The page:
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Beginning Visual C++ 6.0

by: bs0d
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Introduction


This tutorial is going to cover the basics of Visual C++. I will be covering alot of the basics, so this should be a good start to anyone wanting to learn C. I could go into more details on all the functions, classes, objects ect. but that is another article for another time.


How it works...


Visual C++ 6.0 is designed to help you build your C++ programs and has a debugger and compiler and everthing all in one, so you dont have to bother with any of that. The source code you write will be saved in a file with a .cpp extension (the cpp stands for C plus plus). The compiler will translate the higher-level instructions you wrote into machine language ( 1's and 0's). This is what the computer doesunderstand. So when you compile the program, the compiler will aso create a file with a .obj extension (obj for object). And finally, once the compiler creates the object file, the linker is then executed. The linker will take the object file and combine additional machine code nessary for it to run correctly, and an executable file is then created, which has an extension of .exe (exe for executable). If all is well, you can run the .exe file over and over without need of anymore translating and such. This is your final product.


Algorithms, Flowcharts and IPO Charts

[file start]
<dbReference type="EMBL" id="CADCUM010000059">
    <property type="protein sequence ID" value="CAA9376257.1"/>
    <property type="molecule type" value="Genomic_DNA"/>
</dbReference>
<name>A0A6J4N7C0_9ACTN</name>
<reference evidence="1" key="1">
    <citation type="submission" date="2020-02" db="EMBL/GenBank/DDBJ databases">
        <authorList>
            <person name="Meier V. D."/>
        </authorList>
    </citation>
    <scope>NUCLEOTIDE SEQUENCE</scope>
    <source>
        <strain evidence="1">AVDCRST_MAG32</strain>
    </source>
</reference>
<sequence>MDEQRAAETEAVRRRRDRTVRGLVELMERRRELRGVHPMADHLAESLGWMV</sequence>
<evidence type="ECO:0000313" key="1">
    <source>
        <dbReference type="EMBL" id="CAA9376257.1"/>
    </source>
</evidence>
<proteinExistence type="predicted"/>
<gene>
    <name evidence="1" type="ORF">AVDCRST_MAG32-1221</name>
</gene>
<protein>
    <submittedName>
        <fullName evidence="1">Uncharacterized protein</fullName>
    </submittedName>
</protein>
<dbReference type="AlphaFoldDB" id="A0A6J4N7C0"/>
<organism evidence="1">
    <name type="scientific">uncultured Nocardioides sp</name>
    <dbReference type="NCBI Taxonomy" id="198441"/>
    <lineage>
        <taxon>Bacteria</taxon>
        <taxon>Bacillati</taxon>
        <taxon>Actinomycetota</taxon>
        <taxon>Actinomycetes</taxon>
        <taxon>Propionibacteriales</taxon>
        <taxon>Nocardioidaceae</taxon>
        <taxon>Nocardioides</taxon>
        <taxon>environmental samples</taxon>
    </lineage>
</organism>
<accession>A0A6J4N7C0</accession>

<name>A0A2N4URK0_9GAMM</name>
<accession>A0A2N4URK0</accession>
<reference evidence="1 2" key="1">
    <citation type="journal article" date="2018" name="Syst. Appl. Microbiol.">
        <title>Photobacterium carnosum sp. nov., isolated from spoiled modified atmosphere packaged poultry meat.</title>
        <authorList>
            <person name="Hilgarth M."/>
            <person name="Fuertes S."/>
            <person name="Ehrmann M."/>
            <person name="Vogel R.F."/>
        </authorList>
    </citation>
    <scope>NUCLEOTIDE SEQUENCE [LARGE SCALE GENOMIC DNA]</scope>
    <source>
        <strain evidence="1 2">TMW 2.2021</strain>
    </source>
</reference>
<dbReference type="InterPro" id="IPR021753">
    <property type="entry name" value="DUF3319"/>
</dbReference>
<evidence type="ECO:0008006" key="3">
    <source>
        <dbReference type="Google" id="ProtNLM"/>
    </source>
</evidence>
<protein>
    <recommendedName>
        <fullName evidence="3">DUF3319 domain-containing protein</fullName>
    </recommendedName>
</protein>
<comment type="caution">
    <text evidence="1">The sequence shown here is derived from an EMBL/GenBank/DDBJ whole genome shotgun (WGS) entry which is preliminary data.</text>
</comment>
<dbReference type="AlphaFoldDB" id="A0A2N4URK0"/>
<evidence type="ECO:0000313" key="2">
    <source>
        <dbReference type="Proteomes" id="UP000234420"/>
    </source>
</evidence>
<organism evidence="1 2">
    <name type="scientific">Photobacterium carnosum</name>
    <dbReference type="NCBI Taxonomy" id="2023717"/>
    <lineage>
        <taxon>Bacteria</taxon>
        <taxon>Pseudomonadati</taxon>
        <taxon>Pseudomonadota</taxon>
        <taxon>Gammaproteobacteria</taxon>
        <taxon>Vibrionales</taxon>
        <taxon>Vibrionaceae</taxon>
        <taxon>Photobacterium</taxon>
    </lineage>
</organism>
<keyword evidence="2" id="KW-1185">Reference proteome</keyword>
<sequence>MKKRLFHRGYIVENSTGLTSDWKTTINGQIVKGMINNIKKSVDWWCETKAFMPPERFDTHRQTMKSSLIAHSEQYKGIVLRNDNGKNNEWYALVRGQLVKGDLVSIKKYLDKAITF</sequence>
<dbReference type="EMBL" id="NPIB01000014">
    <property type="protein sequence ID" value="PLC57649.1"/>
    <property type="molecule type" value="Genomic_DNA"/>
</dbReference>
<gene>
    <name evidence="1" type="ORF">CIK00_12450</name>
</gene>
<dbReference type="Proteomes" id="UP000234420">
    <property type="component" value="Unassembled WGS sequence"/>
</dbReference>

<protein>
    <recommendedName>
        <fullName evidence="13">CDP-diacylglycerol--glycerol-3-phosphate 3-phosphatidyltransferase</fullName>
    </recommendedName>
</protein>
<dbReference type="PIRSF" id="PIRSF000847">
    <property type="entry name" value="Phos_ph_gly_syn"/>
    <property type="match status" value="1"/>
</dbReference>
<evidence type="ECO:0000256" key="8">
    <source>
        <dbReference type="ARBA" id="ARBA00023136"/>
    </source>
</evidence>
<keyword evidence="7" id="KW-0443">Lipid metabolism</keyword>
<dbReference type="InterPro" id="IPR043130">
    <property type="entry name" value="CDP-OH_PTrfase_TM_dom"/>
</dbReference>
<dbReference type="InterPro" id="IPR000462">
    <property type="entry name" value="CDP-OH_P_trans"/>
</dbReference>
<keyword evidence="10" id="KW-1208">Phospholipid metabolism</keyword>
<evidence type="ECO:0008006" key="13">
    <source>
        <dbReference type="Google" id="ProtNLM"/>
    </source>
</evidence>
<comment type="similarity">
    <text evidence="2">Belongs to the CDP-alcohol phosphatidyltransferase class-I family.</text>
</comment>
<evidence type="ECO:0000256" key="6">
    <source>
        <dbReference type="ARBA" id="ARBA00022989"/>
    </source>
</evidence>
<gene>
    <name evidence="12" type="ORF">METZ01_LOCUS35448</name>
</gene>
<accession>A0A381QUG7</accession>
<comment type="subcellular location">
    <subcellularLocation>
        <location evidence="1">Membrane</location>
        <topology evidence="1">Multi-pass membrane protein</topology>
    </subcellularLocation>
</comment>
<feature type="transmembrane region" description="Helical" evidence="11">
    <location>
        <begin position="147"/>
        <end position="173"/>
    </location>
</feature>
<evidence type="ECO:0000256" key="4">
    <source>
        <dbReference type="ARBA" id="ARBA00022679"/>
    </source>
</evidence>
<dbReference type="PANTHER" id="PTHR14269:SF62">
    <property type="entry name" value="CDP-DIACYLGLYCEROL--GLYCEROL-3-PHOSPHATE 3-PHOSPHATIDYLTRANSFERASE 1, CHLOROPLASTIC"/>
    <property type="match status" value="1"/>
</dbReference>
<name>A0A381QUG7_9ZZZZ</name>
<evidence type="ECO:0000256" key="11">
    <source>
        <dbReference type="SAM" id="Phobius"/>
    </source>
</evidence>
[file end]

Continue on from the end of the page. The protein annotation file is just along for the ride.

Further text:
I have worked with numerous programming languages. Each time you're learning the code; programs, flowcharts, or algorithms will be mentioned to help you in the design process. Generally, I would ignore these because it was easier for me to write the program, and if it was required, I would go back and whip up a flowchart or algorithm. However, when I began learning Visual C++, It does help if you're at a beginning level to use these to your advantage.

Flowcharts and algorithms are not the only way to plan out your program. Programmers also use what are called IPO charts to organize and summarize the results of their problem analysis. IPO is for Input, Process and Output. This is a simple table that has 3 columns. The first column is Input. In this column, place what you will need as input for the program. What data will be required as user input, like hours worked, or rate of pay. Then, the second column is Processing and processing items. This is where you will make up an algorithm for how your program will work. The processing items will be like counters, ect. Finally, the third column is for Output. What will your results be? What do you need to show to the user. This data will be here.

This is all to help you out, and as you begin to disect various programming problems you will get better each time and eventually, you may begin to shy away from IPO charts, and that of the like. But even further on, you may find them quite useful to break down really large programs that you need to work on.




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